||When in the mid-1990s Concha y Toro, Chile’s leading wine producer, announced its successful purchase a collection of vineyards (now accounting for 3,185 acres) in the Mendoza region of neighboring Argentina, there was little doubt on either side of the Andes that change was in the air. Wind is the agent of change, so it was only fitting that the new venture was named “ Trivento” (Three Winds), a whimsical reference to three winds that sweep through Mendoza and are such a distinguishing feature of the region’s climate and environment.
Purchase of vineyards was quickly followed by construction of a state-of-the-art winery equipped with the latest and most advanced winemaking technology. Oversight of the new property was assigned to General Manager Tomas Larrain, with winemaking responsibilities entrusted to the talented Argentinean winemaker Federico Galdeano. A native of Mendoza and graduate of Chile’s renowned Catholic University in Santiago, Galdeano has brought to Trivento an international flair acquired from past experience working for high-profile wineries in Tuscany and the Napa Valley, as well as Argentina.
To further underscore its commitment to its Argentinean property, Concha y Toro has enticed the internationally famed Italian consulting enologist Alberto Antonini to lend his expertise to Trivento. Antonini’s roster of clients includes some of the most celebrated wine estates in Italy and South America.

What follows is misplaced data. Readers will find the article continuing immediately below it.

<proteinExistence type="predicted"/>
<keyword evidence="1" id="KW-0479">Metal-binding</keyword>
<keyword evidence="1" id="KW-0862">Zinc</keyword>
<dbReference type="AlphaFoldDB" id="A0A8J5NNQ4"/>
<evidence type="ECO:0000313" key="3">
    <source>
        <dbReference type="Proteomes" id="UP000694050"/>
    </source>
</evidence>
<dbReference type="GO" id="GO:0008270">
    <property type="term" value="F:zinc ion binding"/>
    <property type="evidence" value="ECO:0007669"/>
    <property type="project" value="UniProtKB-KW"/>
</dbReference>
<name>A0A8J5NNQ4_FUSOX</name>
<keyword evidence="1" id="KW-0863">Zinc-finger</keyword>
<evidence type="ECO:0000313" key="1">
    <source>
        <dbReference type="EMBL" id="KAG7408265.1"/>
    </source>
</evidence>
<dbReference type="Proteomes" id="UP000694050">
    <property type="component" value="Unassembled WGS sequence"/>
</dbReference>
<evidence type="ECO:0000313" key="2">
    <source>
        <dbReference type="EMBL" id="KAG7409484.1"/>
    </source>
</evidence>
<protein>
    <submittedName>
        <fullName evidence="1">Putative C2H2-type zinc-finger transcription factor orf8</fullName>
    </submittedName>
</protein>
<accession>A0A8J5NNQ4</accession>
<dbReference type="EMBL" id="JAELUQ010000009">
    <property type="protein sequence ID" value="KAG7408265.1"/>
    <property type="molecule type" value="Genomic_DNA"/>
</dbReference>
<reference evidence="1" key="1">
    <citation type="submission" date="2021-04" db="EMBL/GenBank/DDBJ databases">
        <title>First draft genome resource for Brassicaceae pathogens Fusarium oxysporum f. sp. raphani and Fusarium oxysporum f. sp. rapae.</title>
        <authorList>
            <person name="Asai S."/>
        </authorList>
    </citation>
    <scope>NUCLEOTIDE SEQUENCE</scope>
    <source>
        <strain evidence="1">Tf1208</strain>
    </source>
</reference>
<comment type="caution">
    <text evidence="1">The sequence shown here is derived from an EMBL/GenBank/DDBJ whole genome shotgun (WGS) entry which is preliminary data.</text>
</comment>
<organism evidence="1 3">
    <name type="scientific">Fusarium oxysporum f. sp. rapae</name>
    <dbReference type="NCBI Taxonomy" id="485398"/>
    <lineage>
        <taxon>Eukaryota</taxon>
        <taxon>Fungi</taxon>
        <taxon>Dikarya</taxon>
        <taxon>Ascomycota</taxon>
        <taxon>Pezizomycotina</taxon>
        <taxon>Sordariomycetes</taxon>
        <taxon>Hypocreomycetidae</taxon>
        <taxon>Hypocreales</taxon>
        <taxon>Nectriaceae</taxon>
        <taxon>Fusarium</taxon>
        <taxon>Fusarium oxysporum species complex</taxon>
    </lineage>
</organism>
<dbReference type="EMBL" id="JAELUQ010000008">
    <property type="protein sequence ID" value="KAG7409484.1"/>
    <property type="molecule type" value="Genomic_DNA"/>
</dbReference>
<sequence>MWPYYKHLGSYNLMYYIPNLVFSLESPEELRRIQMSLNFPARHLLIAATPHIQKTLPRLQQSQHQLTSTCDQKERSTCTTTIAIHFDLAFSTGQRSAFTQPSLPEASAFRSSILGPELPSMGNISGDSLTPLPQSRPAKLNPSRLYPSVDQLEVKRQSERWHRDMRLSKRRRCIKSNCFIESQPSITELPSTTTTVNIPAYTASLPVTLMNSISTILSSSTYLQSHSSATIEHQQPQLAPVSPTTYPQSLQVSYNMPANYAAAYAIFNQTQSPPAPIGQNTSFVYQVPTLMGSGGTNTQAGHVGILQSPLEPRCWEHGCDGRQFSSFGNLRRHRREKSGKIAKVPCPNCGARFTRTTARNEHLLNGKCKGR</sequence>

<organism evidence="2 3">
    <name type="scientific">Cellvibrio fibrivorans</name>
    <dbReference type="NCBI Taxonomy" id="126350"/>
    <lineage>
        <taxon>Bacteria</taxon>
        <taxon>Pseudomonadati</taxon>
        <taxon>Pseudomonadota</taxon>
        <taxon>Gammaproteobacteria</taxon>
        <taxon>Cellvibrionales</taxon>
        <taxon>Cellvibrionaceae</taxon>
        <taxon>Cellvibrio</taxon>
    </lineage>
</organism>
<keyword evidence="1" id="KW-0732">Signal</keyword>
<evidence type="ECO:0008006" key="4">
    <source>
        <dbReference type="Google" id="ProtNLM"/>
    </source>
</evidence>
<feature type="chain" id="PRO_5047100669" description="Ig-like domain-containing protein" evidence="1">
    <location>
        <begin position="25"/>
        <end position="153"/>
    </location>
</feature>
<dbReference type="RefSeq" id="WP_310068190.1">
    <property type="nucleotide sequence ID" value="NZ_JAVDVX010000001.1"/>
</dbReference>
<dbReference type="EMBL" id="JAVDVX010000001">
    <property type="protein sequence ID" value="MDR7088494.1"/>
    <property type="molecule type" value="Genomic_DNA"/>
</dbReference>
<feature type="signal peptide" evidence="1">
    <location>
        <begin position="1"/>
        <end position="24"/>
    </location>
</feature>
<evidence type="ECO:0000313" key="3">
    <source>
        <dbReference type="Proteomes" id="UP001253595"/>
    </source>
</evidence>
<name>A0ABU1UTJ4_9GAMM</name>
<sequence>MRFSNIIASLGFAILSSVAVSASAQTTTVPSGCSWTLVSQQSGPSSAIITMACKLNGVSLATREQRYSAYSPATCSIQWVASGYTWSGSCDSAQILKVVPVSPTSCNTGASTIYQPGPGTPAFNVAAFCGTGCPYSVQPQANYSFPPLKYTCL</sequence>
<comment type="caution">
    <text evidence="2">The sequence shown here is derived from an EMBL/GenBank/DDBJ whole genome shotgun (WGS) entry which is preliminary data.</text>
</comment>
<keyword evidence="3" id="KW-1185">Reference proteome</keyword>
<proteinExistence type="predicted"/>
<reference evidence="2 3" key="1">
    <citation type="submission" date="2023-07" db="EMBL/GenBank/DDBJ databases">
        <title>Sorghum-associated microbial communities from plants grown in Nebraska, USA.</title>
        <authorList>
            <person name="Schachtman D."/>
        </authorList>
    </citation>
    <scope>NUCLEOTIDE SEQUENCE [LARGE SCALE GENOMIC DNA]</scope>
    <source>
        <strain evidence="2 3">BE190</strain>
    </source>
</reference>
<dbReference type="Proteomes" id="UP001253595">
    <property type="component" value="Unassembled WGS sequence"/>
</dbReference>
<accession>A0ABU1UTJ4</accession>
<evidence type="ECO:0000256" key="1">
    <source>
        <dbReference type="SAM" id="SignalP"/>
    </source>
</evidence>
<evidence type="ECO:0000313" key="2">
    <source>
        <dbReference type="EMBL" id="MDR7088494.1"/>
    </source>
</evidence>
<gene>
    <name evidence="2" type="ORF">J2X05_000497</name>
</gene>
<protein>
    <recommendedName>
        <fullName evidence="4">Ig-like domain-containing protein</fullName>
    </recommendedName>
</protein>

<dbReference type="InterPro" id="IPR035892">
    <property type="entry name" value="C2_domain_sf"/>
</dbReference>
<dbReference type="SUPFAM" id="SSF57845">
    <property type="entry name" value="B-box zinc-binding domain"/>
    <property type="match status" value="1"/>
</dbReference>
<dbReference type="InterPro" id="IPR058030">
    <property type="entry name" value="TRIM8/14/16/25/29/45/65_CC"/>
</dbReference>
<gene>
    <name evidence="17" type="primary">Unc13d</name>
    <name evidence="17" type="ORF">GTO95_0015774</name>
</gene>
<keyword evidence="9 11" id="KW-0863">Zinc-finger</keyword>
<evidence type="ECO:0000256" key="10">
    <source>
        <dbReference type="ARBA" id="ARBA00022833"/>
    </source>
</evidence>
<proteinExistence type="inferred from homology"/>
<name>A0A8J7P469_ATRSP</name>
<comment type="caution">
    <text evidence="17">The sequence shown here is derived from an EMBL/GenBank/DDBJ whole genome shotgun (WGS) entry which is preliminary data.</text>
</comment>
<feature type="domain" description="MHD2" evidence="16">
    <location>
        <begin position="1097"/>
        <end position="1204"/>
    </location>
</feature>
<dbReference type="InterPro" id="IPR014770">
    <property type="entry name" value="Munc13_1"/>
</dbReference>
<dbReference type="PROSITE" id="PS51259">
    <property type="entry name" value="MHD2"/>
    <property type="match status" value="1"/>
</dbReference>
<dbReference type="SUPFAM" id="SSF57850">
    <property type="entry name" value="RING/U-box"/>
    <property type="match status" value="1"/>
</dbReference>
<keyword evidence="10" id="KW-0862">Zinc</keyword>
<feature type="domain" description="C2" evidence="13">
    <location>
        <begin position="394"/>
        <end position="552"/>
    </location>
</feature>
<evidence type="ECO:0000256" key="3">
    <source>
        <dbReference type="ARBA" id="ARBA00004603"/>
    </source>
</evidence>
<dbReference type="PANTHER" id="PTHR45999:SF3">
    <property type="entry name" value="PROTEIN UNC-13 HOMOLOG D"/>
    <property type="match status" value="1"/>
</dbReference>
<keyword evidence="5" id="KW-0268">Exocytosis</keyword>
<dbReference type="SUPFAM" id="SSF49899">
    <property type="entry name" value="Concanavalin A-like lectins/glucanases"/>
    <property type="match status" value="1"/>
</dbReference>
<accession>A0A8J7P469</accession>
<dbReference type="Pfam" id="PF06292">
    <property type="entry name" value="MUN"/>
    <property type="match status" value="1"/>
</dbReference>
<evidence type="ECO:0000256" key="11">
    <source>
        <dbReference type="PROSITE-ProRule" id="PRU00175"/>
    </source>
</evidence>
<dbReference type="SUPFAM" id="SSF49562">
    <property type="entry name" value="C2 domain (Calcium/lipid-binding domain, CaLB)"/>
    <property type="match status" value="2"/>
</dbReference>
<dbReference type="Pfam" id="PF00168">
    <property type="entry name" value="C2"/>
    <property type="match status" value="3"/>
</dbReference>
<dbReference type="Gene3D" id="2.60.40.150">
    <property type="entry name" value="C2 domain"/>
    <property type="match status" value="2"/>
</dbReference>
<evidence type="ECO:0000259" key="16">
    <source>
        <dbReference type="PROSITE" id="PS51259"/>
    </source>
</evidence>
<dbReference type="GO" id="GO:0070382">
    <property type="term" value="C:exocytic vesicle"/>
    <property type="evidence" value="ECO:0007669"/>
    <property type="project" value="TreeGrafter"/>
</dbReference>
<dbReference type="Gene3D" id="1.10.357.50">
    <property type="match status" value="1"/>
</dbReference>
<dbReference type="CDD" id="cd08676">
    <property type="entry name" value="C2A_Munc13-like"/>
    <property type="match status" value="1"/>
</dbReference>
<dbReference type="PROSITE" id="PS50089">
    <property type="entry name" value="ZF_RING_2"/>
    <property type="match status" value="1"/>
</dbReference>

Trivento’s principal vineyards are located in the Uco Valley, Maipu, Lujan de Cuyo, San Martin and Rivadavia districts of Mendoza – a wine region that exemplifies the advantages of high-altitude viticulture. Here, significant differences between day and night temperatures help minimize the risk of pests and disease. Vineyards that receive barely 8 inches of rainfall a year are irrigated with natural snow melt from the Andes. Not least, vineyards can count on the beneficial effects of the three seasonal winds for which the Trivento winery is named. The icy Polar wind in winter forces sap deep within the vines. It is succeeded by the Zonda, which races in from the Andes, its warmth rousing dormant sap to generate new spring growth. In the summer months a third wind, the Sudestada, provides a welcome respite from the searing sun and helps to temper ripening.
Fast-forward to the present day and Trivento can point to a flourishing international reputation as a leading name in fine quality wines from Argentina’s premier wine region. Today Trivento embraces a comprehensive range of wines, starting with Trivento Reserve, a line of five varietals that expertly illustrate the quality and competitive value that Argentinean wines can offer. Trivento subsequently released its much admired limited edition Trivento Golden Reserve wines. At the pinnacle of offerings is Trivento Eolo, a super-premium reserve Malbec that debuted with a 93 rating in the June 2008, issue of Wine Spectator magazine. The winery’s latest release, Amado Sur, honors the marriage between the vines and the foothills of the Andes Mountains, where grapes develop complexity and unique expressions that could only be described as – a love of the south – or Amado Sur.
At every level, Trivento are designed to provide the wine lover with superb value and an authentic expression of the world-class potential of Argentinean winemaking and terroir.|